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-   -   subsonic airfoil simulation (https://www.cfd-online.com/Forums/fluent/50518-subsonic-airfoil-simulation.html)

 miguel soto February 9, 2009 14:12

subsonic airfoil simulation

Hi, my name is miguel, is there anyone who have some experience within subsonic airfoil simulations in fluent?

I donīt know what can i do to have an accurate polar for a 4 digit naca airfoil, at a reynolds number of 3*10^6. I try to do several simulations, with different types of turbulence models, such as spallart-allmaras, k-epsilon, k-omega and even reynolds stress, but the outcome was not accurate enough, taking into account real wind tunnel data. I realize that spallart-allmaras model is not the best one, due to it was designed for transonic speeds, but i think that k-epsilon model would be a nice way to have the first approach.

If someone of you have experience, and know how to help me. for instance, i donīt know wich are the reference values for the "model constants", or if it is better to use k-epsilon in "standard", ralizable or RNG.

best regards

 Alagesanj February 10, 2009 09:38

Re: subsonic airfoil simulation

Hi Miguel,

Try SST k - omega model with transitional flow. It is giving best results. I am using this for airfoils with Re = 0.1 x 10^6 to 1 x 10^06 flow.

Cheers, Alagesan.

 Alagesanj February 10, 2009 10:01

Re: subsonic airfoil simulation

Hi Miguel,

Sorry for the inadequate answer. No need to modify the model constants. But your mesh should be fine enough for this model (Y+ = 1). Give realistic value for the turbulence intensity (less than 0.1) and length scale in your velocity inlet boundary condition. You can refer this link http://support.esi-cfd.com/esi-users/turb_parameters/ for turbulence intensity and length scale or refer fluent user guide. Try Realizable k - epsilon model with enhanced wall treatment, this should also produce good results.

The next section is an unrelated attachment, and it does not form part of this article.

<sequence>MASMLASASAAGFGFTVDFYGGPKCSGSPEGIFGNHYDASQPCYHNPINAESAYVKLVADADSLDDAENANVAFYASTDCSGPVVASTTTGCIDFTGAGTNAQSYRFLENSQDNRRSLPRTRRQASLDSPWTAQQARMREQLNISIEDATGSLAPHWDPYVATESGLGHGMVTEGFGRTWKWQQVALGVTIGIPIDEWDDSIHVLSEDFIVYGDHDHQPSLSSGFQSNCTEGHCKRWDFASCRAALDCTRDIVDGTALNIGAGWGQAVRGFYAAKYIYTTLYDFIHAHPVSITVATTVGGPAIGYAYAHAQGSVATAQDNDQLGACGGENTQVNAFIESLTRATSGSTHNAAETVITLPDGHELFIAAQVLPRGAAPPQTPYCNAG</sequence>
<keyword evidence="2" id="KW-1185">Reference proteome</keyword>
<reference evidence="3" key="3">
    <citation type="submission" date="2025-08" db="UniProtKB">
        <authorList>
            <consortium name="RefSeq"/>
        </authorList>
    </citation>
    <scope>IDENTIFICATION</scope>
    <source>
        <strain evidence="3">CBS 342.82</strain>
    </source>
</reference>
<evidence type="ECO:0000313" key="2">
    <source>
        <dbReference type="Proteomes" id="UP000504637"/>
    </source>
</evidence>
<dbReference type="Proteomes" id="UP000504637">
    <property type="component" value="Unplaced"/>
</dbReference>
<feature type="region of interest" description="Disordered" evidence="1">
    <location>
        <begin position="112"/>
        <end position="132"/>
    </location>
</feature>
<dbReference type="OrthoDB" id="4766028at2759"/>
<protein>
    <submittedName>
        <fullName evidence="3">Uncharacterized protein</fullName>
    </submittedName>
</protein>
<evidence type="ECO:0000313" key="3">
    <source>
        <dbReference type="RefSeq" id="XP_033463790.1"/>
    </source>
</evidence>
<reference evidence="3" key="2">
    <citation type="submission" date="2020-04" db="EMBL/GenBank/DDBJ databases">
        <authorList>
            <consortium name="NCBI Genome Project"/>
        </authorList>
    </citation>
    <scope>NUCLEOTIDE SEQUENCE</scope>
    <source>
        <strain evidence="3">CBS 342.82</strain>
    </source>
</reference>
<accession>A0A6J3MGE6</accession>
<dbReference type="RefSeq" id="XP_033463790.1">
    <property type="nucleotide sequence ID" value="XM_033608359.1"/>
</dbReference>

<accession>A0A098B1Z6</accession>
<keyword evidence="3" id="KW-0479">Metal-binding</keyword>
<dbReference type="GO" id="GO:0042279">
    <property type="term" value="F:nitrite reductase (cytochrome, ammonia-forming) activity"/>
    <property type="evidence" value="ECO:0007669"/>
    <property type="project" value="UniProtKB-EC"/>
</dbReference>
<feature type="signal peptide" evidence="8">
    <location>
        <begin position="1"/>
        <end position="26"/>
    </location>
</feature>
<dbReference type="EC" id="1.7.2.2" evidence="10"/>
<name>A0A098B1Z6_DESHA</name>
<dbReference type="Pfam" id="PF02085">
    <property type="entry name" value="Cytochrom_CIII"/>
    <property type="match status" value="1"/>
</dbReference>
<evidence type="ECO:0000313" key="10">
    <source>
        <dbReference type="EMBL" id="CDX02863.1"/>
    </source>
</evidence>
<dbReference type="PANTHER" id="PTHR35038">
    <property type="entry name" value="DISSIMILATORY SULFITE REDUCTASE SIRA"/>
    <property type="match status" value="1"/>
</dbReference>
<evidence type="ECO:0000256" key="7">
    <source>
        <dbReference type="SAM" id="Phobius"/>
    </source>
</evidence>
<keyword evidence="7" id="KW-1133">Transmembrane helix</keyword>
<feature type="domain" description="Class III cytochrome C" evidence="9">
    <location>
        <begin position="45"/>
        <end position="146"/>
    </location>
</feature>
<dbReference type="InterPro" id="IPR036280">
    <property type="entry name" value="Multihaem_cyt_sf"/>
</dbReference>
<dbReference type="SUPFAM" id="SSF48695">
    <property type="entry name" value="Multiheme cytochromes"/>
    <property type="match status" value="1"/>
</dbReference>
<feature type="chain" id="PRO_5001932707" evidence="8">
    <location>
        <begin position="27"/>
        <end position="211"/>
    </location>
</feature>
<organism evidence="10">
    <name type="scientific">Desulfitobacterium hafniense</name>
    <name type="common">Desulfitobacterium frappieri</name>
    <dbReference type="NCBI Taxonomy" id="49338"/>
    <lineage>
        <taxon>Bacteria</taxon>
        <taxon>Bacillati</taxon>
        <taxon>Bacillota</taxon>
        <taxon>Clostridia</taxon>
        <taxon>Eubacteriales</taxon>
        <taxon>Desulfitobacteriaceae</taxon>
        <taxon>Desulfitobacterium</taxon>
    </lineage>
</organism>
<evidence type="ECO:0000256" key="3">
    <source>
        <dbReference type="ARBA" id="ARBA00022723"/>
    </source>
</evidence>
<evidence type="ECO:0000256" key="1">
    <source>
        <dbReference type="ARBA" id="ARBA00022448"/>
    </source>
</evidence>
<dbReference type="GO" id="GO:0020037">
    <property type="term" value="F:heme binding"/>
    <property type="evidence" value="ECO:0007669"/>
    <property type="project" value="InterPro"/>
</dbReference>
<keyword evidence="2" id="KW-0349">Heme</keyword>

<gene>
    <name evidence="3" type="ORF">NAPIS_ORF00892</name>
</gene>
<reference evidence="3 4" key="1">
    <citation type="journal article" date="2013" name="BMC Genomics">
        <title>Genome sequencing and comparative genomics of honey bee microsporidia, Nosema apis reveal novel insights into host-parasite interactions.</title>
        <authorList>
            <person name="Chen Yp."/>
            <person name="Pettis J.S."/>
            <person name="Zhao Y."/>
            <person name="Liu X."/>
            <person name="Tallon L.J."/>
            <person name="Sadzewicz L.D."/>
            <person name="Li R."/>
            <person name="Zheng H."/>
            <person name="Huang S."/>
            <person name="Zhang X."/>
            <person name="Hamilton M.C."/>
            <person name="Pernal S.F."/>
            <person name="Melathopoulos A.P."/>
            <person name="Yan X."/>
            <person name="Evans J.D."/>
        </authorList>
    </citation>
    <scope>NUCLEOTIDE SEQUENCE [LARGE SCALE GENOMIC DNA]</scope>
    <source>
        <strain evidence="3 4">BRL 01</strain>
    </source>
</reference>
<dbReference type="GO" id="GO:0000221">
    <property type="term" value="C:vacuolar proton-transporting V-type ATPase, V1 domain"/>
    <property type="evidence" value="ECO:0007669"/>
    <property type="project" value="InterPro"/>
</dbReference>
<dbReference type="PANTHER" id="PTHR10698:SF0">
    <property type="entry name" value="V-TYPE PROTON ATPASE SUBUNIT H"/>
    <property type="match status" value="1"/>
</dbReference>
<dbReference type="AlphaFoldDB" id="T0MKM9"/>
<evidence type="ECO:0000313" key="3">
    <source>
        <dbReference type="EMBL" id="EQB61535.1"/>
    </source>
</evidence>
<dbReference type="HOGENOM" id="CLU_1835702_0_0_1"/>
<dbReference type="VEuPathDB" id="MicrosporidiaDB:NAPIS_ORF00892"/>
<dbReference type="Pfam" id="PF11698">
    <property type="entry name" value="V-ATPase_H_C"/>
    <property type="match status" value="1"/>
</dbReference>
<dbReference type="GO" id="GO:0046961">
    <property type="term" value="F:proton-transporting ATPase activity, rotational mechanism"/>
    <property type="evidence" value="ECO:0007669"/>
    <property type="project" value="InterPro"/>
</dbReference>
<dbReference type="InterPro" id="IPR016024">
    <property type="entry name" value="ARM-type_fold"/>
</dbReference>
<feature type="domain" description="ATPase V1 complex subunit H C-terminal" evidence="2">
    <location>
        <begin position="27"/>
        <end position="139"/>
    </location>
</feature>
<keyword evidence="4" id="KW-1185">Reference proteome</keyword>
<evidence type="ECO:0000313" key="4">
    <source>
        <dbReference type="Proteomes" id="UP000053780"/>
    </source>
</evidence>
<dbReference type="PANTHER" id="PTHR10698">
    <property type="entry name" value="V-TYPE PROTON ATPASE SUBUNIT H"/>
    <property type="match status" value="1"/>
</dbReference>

Cheers, Alagesan.

 miguel soto February 10, 2009 17:07

Re: subsonic airfoil simulation

At the previous simulations i get nice results for the lift coefficient (far from stall), but the drag coefficient was awfull. I think itīs a good idea to use "enhanced wall treatment", i didnīt realize about this option.

Thanks a lot Alagesan, youīre very kind

 miguel soto February 10, 2009 17:35

Re: subsonic airfoil simulation

Do you think it would be better use a discretization of "third order MUSCL" for the flow, turbulence kinetic energy and turbulence dissipation rate, or it runs better with the "second order upwind" discretization?

regards

 Alagesanj February 10, 2009 18:40

Re: subsonic airfoil simulation

Hi Miguel,

The difficult part in airfoil simulation is the drag prediction, since laminar turbulence separation involves. Start using 2nd order upwind. Once you are comfortable with your results then you can try QUICK. If still your drag results are not good then you can modify the source term (constant values)trial and error in the fluid boundary condition, which will improve your results.

Cheers, Alagesan.

thanks

I came across this forum by chance and discovered this is one of the best thread ever. Thanks u guys so much for the information you give. So cool.

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 delfel August 19, 2009 23:15

Hi Miguel,

As someone mentioned, there's other things you should do before you start playing with the turbulence model tuning parameters -- the default values given by fluent should be the best values for a majority of cases.

The first step should be to make sure that you've achieved grid independence (i.e. that your mesh is fine enough that the solution doesn't change with changes to the mesh). Let me know if you need tips on how to do this. Also, like Alagesan mentioned, you're going to want to use the enhanced wall treatments or equivalent, depending on which model you use. Make sure your first grid point is at a y+ value of approx. 1.

Cheers,
-sean

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